The state can play a role as well, in housing production including producing supportive housing and shelters. We need a housing-first policy for dealing with substance abuse and mental health problems. I have 20 years of experience building and managing affordable housing and working with state finance agencies and HUD. I want to elevate MaineHousing into one of the premier state housing finance agencies by expanding rental lending, first-time home-buying programs, and supportive housing programs. The most successful housing finance agencies require no state funding because they actually make money through section 8 contract administration and from portfolio loans and fees. Some actually can return funds to the state treasury every year. We need to make MaineHousing a standout amongst its peers. And further, we can support smart growth at the state level, encouraging Maine's cities to grow without an overgrowth of roads and highways.
5. What legislative committees would you like to serve on and why?
The committees change from time to time. More broadly, I'd like to work on agriculture, because I think Maine needs to have a coherent farm policy to grow food production and a focus on farm intensification, which is going to be the key to reducing the price of local, organic foods, and reducing the total acreage needed to feed the population. Farm intensification returns unneeded and less productive land to nature. It is a win-win. I would also like to work on housing policy, and I am interested in the energy committee, and the Judiciary Committee.
6. Maine’s economy relies on small and micro-businesses. How will you help the entrepreneur succeed in this state, especially given the pandemic?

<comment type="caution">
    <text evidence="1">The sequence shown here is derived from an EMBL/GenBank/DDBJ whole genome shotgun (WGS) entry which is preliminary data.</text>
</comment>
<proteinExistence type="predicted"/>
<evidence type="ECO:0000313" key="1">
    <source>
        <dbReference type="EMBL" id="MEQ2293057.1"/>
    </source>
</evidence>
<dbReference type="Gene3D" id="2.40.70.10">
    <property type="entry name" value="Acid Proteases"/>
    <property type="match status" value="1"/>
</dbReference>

I have worked with the startup industry for more than a dozen years. I ran my own startup, I ran a leadership program for startup founders, and I founded a nonprofit business competition called the Lean Startup Challenge that had over 30 teams (startups) per year, and I teach a class on Lean Startup Methods. Here in mid coast, I run a small business incubator in Camden, and I proposed a makerspace at the MET building in 2017 that is now opening in Rockland as an interim use at the former Antiques Marketplace building at 25 Rankin Street called Workspace Rockland.
On October 16 I submitted a proposal to build a maker park at the Camden Tannery site. My philosophy, based on helping dozens of startups launch and grow, is that Maine needs to develop what I call an Entrepreneurial Ecosystem, in which we have purpose-built spaces for companies at every growth stage, and social infrastructure, such as networking and entrepreneur training. I practice what I preach; I am already helping small businesses to blossom here in Maine. I will work to share my vision with other legislators and make this a priority statewide.
7. What is your vision for affordable health care?